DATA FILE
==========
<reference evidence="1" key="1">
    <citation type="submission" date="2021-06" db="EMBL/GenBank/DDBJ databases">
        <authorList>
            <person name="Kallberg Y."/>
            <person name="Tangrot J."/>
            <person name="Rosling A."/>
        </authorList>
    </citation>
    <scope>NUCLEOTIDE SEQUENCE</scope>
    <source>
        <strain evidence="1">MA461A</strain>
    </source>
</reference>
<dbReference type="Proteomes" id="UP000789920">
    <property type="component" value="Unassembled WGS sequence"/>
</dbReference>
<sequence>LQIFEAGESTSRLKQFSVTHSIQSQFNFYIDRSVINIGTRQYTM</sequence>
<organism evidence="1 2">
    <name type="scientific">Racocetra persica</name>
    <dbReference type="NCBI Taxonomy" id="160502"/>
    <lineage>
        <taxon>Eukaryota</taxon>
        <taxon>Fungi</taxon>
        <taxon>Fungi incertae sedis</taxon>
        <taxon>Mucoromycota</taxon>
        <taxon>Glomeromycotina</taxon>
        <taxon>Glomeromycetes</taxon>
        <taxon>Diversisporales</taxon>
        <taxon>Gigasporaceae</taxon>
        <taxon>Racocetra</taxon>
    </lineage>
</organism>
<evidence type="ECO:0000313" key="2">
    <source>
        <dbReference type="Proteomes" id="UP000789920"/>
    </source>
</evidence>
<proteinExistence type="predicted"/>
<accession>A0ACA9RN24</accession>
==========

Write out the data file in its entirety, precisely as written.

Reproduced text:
<reference evidence="1" key="1">
    <citation type="submission" date="2021-06" db="EMBL/GenBank/DDBJ databases">
        <authorList>
            <person name="Kallberg Y."/>
            <person name="Tangrot J."/>
            <person name="Rosling A."/>
        </authorList>
    </citation>
    <scope>NUCLEOTIDE SEQUENCE</scope>
    <source>
        <strain evidence="1">MA461A</strain>
    </source>
</reference>
<dbReference type="Proteomes" id="UP000789920">
    <property type="component" value="Unassembled WGS sequence"/>
</dbReference>
<sequence>LQIFEAGESTSRLKQFSVTHSIQSQFNFYIDRSVINIGTRQYTM</sequence>
<organism evidence="1 2">
    <name type="scientific">Racocetra persica</name>
    <dbReference type="NCBI Taxonomy" id="160502"/>
    <lineage>
        <taxon>Eukaryota</taxon>
        <taxon>Fungi</taxon>
        <taxon>Fungi incertae sedis</taxon>
        <taxon>Mucoromycota</taxon>
        <taxon>Glomeromycotina</taxon>
        <taxon>Glomeromycetes</taxon>
        <taxon>Diversisporales</taxon>
        <taxon>Gigasporaceae</taxon>
        <taxon>Racocetra</taxon>
    </lineage>
</organism>
<evidence type="ECO:0000313" key="2">
    <source>
        <dbReference type="Proteomes" id="UP000789920"/>
    </source>
</evidence>
<proteinExistence type="predicted"/>
<accession>A0ACA9RN24</accession>